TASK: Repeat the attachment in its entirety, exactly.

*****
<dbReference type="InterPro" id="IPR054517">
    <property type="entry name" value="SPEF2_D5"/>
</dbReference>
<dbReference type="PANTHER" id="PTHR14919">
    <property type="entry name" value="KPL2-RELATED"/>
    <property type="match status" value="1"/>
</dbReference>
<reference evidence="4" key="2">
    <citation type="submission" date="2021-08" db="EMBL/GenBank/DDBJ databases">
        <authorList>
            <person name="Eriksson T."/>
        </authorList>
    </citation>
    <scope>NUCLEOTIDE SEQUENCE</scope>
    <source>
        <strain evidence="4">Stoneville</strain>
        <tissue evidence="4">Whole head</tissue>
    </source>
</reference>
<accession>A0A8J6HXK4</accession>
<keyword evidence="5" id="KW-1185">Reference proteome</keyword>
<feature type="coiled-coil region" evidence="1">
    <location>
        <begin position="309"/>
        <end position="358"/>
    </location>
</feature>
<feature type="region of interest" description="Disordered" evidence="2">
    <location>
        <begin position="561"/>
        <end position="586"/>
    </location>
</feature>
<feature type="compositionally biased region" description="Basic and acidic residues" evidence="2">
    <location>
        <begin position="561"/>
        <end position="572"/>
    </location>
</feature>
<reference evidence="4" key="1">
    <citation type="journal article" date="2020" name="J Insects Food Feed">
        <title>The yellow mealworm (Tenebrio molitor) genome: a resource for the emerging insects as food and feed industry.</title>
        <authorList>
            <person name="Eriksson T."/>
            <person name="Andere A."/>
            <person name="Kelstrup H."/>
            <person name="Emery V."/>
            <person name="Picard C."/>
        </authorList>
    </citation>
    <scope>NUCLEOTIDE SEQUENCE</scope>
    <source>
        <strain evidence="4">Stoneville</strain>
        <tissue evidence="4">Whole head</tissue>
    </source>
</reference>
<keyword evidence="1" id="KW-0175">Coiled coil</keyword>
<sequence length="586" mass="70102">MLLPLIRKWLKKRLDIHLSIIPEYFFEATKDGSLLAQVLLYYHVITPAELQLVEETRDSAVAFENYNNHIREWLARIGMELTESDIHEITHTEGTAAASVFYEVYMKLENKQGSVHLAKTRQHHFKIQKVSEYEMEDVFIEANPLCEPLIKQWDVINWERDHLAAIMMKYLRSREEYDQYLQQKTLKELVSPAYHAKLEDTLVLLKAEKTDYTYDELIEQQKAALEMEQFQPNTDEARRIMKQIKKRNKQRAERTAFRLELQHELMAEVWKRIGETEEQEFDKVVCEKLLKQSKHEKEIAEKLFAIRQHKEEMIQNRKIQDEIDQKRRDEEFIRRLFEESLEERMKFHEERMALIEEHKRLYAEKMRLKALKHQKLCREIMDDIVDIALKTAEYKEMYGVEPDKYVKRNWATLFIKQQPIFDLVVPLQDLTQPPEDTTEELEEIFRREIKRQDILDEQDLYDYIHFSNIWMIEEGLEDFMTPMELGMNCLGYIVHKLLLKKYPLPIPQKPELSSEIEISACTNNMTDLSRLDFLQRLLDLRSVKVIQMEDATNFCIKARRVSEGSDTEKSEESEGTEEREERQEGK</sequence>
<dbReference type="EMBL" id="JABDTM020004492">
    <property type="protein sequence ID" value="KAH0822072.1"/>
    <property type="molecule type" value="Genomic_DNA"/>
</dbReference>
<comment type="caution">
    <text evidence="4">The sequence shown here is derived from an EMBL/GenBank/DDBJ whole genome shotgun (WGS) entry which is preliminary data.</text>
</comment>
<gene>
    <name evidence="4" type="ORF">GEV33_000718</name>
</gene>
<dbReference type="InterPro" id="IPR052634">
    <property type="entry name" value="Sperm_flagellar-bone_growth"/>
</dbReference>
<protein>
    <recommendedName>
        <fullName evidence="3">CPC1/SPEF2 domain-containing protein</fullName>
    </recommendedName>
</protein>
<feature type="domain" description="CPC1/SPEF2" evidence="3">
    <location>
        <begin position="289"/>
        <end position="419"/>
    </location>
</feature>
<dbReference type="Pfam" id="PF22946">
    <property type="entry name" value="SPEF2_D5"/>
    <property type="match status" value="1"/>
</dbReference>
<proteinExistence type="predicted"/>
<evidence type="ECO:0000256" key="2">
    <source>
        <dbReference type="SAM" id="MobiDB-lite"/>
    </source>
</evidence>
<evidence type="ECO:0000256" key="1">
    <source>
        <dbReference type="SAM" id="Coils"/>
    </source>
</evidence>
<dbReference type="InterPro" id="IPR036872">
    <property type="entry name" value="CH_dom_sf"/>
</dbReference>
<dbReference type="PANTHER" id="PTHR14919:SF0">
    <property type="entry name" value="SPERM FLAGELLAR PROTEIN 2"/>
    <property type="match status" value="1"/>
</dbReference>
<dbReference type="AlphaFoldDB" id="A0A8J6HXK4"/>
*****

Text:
<dbReference type="InterPro" id="IPR054517">
    <property type="entry name" value="SPEF2_D5"/>
</dbReference>
<dbReference type="PANTHER" id="PTHR14919">
    <property type="entry name" value="KPL2-RELATED"/>
    <property type="match status" value="1"/>
</dbReference>
<reference evidence="4" key="2">
    <citation type="submission" date="2021-08" db="EMBL/GenBank/DDBJ databases">
        <authorList>
            <person name="Eriksson T."/>
        </authorList>
    </citation>
    <scope>NUCLEOTIDE SEQUENCE</scope>
    <source>
        <strain evidence="4">Stoneville</strain>
        <tissue evidence="4">Whole head</tissue>
    </source>
</reference>
<accession>A0A8J6HXK4</accession>
<keyword evidence="5" id="KW-1185">Reference proteome</keyword>
<feature type="coiled-coil region" evidence="1">
    <location>
        <begin position="309"/>
        <end position="358"/>
    </location>
</feature>
<feature type="region of interest" description="Disordered" evidence="2">
    <location>
        <begin position="561"/>
        <end position="586"/>
    </location>
</feature>
<feature type="compositionally biased region" description="Basic and acidic residues" evidence="2">
    <location>
        <begin position="561"/>
        <end position="572"/>
    </location>
</feature>
<reference evidence="4" key="1">
    <citation type="journal article" date="2020" name="J Insects Food Feed">
        <title>The yellow mealworm (Tenebrio molitor) genome: a resource for the emerging insects as food and feed industry.</title>
        <authorList>
            <person name="Eriksson T."/>
            <person name="Andere A."/>
            <person name="Kelstrup H."/>
            <person name="Emery V."/>
            <person name="Picard C."/>
        </authorList>
    </citation>
    <scope>NUCLEOTIDE SEQUENCE</scope>
    <source>
        <strain evidence="4">Stoneville</strain>
        <tissue evidence="4">Whole head</tissue>
    </source>
</reference>
<keyword evidence="1" id="KW-0175">Coiled coil</keyword>
<sequence length="586" mass="70102">MLLPLIRKWLKKRLDIHLSIIPEYFFEATKDGSLLAQVLLYYHVITPAELQLVEETRDSAVAFENYNNHIREWLARIGMELTESDIHEITHTEGTAAASVFYEVYMKLENKQGSVHLAKTRQHHFKIQKVSEYEMEDVFIEANPLCEPLIKQWDVINWERDHLAAIMMKYLRSREEYDQYLQQKTLKELVSPAYHAKLEDTLVLLKAEKTDYTYDELIEQQKAALEMEQFQPNTDEARRIMKQIKKRNKQRAERTAFRLELQHELMAEVWKRIGETEEQEFDKVVCEKLLKQSKHEKEIAEKLFAIRQHKEEMIQNRKIQDEIDQKRRDEEFIRRLFEESLEERMKFHEERMALIEEHKRLYAEKMRLKALKHQKLCREIMDDIVDIALKTAEYKEMYGVEPDKYVKRNWATLFIKQQPIFDLVVPLQDLTQPPEDTTEELEEIFRREIKRQDILDEQDLYDYIHFSNIWMIEEGLEDFMTPMELGMNCLGYIVHKLLLKKYPLPIPQKPELSSEIEISACTNNMTDLSRLDFLQRLLDLRSVKVIQMEDATNFCIKARRVSEGSDTEKSEESEGTEEREERQEGK</sequence>
<dbReference type="EMBL" id="JABDTM020004492">
    <property type="protein sequence ID" value="KAH0822072.1"/>
    <property type="molecule type" value="Genomic_DNA"/>
</dbReference>
<comment type="caution">
    <text evidence="4">The sequence shown here is derived from an EMBL/GenBank/DDBJ whole genome shotgun (WGS) entry which is preliminary data.</text>
</comment>
<gene>
    <name evidence="4" type="ORF">GEV33_000718</name>
</gene>
<dbReference type="InterPro" id="IPR052634">
    <property type="entry name" value="Sperm_flagellar-bone_growth"/>
</dbReference>
<protein>
    <recommendedName>
        <fullName evidence="3">CPC1/SPEF2 domain-containing protein</fullName>
    </recommendedName>
</protein>
<feature type="domain" description="CPC1/SPEF2" evidence="3">
    <location>
        <begin position="289"/>
        <end position="419"/>
    </location>
</feature>
<dbReference type="Pfam" id="PF22946">
    <property type="entry name" value="SPEF2_D5"/>
    <property type="match status" value="1"/>
</dbReference>
<proteinExistence type="predicted"/>
<evidence type="ECO:0000256" key="2">
    <source>
        <dbReference type="SAM" id="MobiDB-lite"/>
    </source>
</evidence>
<evidence type="ECO:0000256" key="1">
    <source>
        <dbReference type="SAM" id="Coils"/>
    </source>
</evidence>
<dbReference type="InterPro" id="IPR036872">
    <property type="entry name" value="CH_dom_sf"/>
</dbReference>
<dbReference type="PANTHER" id="PTHR14919:SF0">
    <property type="entry name" value="SPERM FLAGELLAR PROTEIN 2"/>
    <property type="match status" value="1"/>
</dbReference>
<dbReference type="AlphaFoldDB" id="A0A8J6HXK4"/>